The Obama Administration has proposed unexpected spending cuts to an air-traffic-control modernization program, adding to industry frustrations over the slow pace of progress.
The Federal Aviation Administration’s $15.4 billion core budget request for the next fiscal year calls for reducing spending to $836 million from the current level of $901 million for a sweeping, satellite-based revamp of nationwide air-traffic control operations, dubbed NextGen.
The proposed 7% rollback—which is bound to increase industry skepticism about the effort—would hit everything from basic engineering to limited in-flight testing to widespread deployment of new technology.
The White House request for NextGen in 2013 was $883 million. The new technologies are intended to help airliners fly more direct routes, reduce delays by allowing them to fly closer to each other in all types of weather and enhance safety by providing more accurate positioning data.
The pace of NextGen development has long been a sore point between the FAA and major industry groups, which have generally been uncertain of the agency’s commitment and expertise to successfully carry out a long-term project carrying a total price tag well over $30 billion. U.S. airlines typically have been unwilling to make major financial commitments of their own before seeing more progress on the federal side and realizing clear-cut time and fuel savings from interim improvements.
The overall FAA core request is $350 million less than estimated current outlays.
The latest proposal does ramp up spending to transition to a new family of computer terminals to replace radar scopes and 40-year-old software used by controllers at 20 centers that have responsibility for high altitude routes across the country. The FAA also seeks to beef up a project intended to begin the switch to digital data messaging from voice communication for certain functions historically handled by radio transmissions between pilots and controllers. And the agency is asking Congress to authorize substantial new funding largely aimed at maintaining and refurbishing today’s array of aging air-traffic control systems.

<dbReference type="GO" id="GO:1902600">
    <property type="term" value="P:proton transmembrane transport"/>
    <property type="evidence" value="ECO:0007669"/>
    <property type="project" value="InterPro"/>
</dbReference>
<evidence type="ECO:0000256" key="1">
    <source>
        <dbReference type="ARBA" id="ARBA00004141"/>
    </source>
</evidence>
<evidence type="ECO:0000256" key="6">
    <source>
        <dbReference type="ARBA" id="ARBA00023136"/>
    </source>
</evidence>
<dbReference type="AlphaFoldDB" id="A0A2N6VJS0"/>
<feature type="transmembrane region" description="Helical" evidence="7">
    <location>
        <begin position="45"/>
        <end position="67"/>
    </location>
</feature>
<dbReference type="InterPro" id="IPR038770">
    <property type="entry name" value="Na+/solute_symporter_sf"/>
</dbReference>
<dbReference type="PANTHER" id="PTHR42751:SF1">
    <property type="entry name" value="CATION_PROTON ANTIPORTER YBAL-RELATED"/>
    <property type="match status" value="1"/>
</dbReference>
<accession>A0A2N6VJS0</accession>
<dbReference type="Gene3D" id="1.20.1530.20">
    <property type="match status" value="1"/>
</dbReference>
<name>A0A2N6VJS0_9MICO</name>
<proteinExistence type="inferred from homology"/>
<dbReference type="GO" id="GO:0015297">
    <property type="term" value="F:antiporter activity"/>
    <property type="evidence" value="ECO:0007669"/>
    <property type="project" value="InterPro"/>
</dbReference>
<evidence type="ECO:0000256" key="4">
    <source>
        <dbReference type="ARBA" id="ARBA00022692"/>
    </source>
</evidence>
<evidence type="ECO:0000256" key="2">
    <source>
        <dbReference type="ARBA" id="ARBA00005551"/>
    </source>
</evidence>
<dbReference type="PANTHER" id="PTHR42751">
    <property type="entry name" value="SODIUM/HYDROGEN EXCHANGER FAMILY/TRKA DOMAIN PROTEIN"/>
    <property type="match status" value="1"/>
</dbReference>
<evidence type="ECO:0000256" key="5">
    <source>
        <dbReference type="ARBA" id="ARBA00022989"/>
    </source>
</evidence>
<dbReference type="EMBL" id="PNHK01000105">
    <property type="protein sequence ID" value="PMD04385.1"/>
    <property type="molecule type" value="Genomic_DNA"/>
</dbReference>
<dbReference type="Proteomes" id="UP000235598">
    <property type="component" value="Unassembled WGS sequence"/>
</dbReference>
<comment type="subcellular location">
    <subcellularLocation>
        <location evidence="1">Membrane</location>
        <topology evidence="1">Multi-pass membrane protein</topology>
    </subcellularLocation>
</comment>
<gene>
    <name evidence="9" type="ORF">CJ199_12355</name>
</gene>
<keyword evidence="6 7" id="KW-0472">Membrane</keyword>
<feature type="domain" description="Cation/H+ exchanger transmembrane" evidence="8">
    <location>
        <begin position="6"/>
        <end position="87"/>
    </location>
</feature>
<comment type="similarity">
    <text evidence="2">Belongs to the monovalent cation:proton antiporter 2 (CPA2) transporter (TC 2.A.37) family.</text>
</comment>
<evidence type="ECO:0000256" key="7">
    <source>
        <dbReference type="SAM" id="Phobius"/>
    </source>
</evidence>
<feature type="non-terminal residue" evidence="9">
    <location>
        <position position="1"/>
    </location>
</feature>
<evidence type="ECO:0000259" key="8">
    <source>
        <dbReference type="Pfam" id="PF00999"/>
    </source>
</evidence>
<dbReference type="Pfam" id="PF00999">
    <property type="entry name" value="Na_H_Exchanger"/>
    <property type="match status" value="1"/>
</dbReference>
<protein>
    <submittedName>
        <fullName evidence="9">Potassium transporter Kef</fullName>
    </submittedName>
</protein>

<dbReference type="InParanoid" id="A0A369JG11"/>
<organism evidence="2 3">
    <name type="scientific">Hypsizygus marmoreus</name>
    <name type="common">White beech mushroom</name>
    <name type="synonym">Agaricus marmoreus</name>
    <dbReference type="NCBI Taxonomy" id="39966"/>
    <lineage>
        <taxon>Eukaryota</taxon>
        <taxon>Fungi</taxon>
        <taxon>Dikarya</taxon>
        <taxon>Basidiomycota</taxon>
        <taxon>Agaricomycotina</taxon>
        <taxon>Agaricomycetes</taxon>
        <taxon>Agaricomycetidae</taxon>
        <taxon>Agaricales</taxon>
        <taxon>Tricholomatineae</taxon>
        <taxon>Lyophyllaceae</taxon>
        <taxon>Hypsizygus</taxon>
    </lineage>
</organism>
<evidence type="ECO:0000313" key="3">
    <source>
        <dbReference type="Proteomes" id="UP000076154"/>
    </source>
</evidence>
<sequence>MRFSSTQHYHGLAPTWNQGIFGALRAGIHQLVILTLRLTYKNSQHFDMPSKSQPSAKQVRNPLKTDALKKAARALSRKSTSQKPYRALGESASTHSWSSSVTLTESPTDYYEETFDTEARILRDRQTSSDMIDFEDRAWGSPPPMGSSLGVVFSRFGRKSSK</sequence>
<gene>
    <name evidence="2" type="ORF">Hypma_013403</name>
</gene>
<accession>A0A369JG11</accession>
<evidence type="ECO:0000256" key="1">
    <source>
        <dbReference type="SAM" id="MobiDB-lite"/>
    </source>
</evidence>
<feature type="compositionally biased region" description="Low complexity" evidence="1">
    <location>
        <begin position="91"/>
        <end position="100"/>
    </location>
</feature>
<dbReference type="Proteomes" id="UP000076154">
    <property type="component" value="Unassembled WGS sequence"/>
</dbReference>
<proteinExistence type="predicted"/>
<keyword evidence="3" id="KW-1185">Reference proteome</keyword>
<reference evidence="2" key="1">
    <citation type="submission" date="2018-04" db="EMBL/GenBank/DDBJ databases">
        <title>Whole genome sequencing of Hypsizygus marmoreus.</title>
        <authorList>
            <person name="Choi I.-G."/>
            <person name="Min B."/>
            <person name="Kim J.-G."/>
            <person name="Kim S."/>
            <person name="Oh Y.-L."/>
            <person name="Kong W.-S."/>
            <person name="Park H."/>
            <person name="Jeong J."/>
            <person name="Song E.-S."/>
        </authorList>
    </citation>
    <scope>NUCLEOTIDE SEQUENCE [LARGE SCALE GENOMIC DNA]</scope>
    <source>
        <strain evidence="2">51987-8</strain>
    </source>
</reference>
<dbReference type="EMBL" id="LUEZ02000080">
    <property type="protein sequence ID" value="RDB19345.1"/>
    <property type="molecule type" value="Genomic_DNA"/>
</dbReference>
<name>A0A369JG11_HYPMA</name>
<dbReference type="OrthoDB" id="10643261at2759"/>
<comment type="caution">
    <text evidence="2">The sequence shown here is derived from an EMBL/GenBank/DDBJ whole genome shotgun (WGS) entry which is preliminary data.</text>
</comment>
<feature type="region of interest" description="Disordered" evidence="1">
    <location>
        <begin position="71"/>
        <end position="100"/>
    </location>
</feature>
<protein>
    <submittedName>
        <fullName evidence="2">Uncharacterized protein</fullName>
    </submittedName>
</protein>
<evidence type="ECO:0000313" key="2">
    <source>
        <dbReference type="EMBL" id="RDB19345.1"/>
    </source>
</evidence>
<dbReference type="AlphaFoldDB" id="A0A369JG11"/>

However, the FAA spending blueprint calls for a nearly 13% reduction in funds for implementing of one of the basic navigation technologies intended to help pilots keep track not only where their aircraft and nearby aircraft are flying, but where those aircraft are heading. The budget documents also include a roughly 25% cut in another central account: money for environmental research and development of metrics to demonstrate the benefits of NextGen applications.
The specific cuts in NextGen funding pose “new obstacles to meeting program milestones in the next several years,” according to a release from the Aerospace Industries Association, a broad-based trade group representing plane and aviation-equipment manufacturers. AIA said the White House’s NextGen wish list two years ago was 20% above its current basic proposal.
Even with today’s “austere budget environment,” the association said, “the economic benefits of the NextGen program far outweigh the nominal budget gains” if the cuts end up accepted by lawmakers. Those gains are “at risk if the program continues to be funded at shrinking levels,” said the AIA, which is based in Arlington, Va.
The administration’s spending plan states that funding for facilities and equipment meets the challenge of “maintaining the capacity and safety” of the nation’s airways “while keeping a comprehensive modernization and transformation effort on track.”
If Congress agrees to a government-wide, $56 billion supplement to spur jobs, education and economic growth, NextGen accounts would be boosted to nearly $1 billion. But that remains an uphill battle for the White House.
The FAA budget request is expected to generate controversy for again proposing user fees for general aviation and business aircraft, an idea that hasn’t gained much traction on Capitol Hill. In addition, the White House wants to sharply reduce or eliminate federal construction grants to larger airports, while nearly doubling current airline passenger facility charges. Both proposals are bound to face severe turbulence from lawmakers.